It’s one of the biggest Wards geographically and one with an incredible amount of demographic diversity.
That makes it exciting to represent but also a challenge.
Coun. Debbie Hanlon has represented Ward 4 for close to six years and, though she sings the praises of being on council and says she enjoyed every minute of it, she’s not seeking re-election this time around.
“Ward 4 is very much a family oriented ward,” says Hanlon.
And that can mean a lot of things. It can entail the new families moving in to areas like Kenmount Terrace and Airport Heights, but can also mean older parents and seniors with families raised and gone who live in areas like Churchill Park.
Hanlon says in the areas with the young families, you’re dealing with people who want green spaces in their new neighbourhoods and traffic calming on their roads for safety purposes. Hanlon says the old style of small playgrounds aren’t appealing anymore.
“Large parks are going to bring a more community atmosphere to the ward.”
Older people are more concerned with having their sidewalks cleared and getting their garbage picked up on time, says Hanlon. But having an aging population also means affordable housing is an issue.
Hanlon recognizes the east end has developments for seniors, but questions if that will be enough and if they’ll be affordable for everyone. With the business sectors such as Kenmount Road, a councillor will also have to deal with those issues as the representative, but Hanlon says Ward 4 is really about people.
“The person that gets Ward 4, they need to focus on young families and seniors,” she says.
And that person will either be Lou Puddister, Bernard Davis or Tracy Holmes.
All three candidates recognize the issues that Hanlon has had the time to observe and work on during her time on council.
Puddister highlights the diversity between the young and old — the lack of green spaces, recreational facilities and multi-use trails in areas with young families and the increase in taxation that’s pressuring seniors who are on fixed incomes.
“One of the things I will be strongly advocating for is to widen the net and increase the ceiling so that more seniors can avail of the 25 per cent discount on municipal taxes because the best thing we can do for seniors is keep them in their homes,” he says.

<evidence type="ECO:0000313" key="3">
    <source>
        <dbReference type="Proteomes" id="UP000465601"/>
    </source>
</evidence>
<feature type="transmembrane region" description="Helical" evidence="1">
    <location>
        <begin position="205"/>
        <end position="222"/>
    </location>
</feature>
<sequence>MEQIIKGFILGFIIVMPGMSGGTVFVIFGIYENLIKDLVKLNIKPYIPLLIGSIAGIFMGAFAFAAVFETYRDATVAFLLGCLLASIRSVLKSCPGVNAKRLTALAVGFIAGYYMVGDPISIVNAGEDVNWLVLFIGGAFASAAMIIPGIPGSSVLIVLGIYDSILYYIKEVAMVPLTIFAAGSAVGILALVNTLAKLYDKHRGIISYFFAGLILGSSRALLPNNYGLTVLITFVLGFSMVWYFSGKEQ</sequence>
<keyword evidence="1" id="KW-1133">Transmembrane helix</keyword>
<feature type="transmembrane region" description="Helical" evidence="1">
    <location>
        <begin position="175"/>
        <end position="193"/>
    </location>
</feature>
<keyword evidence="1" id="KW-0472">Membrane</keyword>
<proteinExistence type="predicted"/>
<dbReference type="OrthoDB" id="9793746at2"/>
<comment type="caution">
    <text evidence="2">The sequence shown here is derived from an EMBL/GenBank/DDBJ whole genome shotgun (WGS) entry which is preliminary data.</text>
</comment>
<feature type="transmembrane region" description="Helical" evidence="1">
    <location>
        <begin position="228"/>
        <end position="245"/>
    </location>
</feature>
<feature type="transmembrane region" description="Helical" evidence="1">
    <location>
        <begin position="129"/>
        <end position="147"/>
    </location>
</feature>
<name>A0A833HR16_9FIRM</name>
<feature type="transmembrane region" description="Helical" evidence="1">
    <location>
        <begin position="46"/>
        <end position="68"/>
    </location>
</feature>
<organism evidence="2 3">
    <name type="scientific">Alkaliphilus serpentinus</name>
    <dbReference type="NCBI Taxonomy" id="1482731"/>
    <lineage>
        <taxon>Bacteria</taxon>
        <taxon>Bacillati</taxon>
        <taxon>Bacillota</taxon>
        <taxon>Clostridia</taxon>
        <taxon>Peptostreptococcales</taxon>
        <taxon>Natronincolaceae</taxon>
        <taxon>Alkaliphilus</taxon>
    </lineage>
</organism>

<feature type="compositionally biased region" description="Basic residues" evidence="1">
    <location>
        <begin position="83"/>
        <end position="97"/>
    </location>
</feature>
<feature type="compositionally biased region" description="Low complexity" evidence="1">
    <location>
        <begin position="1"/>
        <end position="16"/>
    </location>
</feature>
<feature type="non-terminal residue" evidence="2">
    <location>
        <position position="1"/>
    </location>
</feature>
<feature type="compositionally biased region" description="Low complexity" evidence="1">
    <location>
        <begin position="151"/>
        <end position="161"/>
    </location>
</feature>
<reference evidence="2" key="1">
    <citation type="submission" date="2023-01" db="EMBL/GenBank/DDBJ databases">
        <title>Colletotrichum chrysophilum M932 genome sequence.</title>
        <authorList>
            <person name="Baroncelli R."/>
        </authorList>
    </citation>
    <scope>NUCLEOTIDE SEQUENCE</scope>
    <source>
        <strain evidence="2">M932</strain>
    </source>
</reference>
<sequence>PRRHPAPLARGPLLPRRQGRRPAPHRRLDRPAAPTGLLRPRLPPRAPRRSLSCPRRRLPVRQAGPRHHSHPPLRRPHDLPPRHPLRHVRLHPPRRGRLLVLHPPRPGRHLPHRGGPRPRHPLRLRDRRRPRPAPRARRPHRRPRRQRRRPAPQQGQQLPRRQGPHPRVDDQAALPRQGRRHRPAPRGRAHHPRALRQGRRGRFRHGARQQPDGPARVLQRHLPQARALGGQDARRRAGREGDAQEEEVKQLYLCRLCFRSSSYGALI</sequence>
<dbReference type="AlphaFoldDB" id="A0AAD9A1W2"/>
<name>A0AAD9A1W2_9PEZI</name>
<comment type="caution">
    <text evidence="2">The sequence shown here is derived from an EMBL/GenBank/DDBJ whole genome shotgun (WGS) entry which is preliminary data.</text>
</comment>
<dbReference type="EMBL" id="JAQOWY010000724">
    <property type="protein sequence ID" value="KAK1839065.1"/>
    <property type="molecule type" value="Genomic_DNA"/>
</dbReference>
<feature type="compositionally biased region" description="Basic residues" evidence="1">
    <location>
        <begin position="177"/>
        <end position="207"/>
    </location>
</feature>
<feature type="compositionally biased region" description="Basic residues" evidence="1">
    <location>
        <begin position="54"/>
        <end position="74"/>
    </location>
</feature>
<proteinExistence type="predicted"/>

Bernard Davis says the diversity in the geography and demographics in Ward 4 means diversity in issues that need to be dealt with.
“Pretty much every aspect of municipal services and issues that may came up are gonna come up in Ward 4 based on the huge demographic spread that we have here,” Davis says.
He sees the university as another area that raises the challenge of affordable housing for students — the need for housing that’s not just affordable, but also fit to live in. And in areas for younger students, Davis has lobbied hard to expand school traffic zones to make those areas safe for young people.
Davis said he’s excited by the challenges the ward would present.
Holmes too, welcomes the challenges it will bring. She recognizes that older infrastructure and a lack of services in certain areas will need money from council, but more money isn’t the only answer.
She says she’s also trying to get more people involved in community work, finding solutions in co-operation. A council can’t simply collect more money from residents so that it can provide more to them, she says.
“The object of city council isn’t really to make people worse off than they are. It’s really to help them out and try to take some of the burden off of them.”
The St. John’s municipal election is on Sept. 24. Voters have until today to mail in their election ballots. After today, voters can still drop off their ballot in the drop box in front of City Hall.
On Sept. 24, there will be a satellite drop off for Ward 4 located at St. David’s Presbyterian Church Hall on 98 Elizabeth Ave.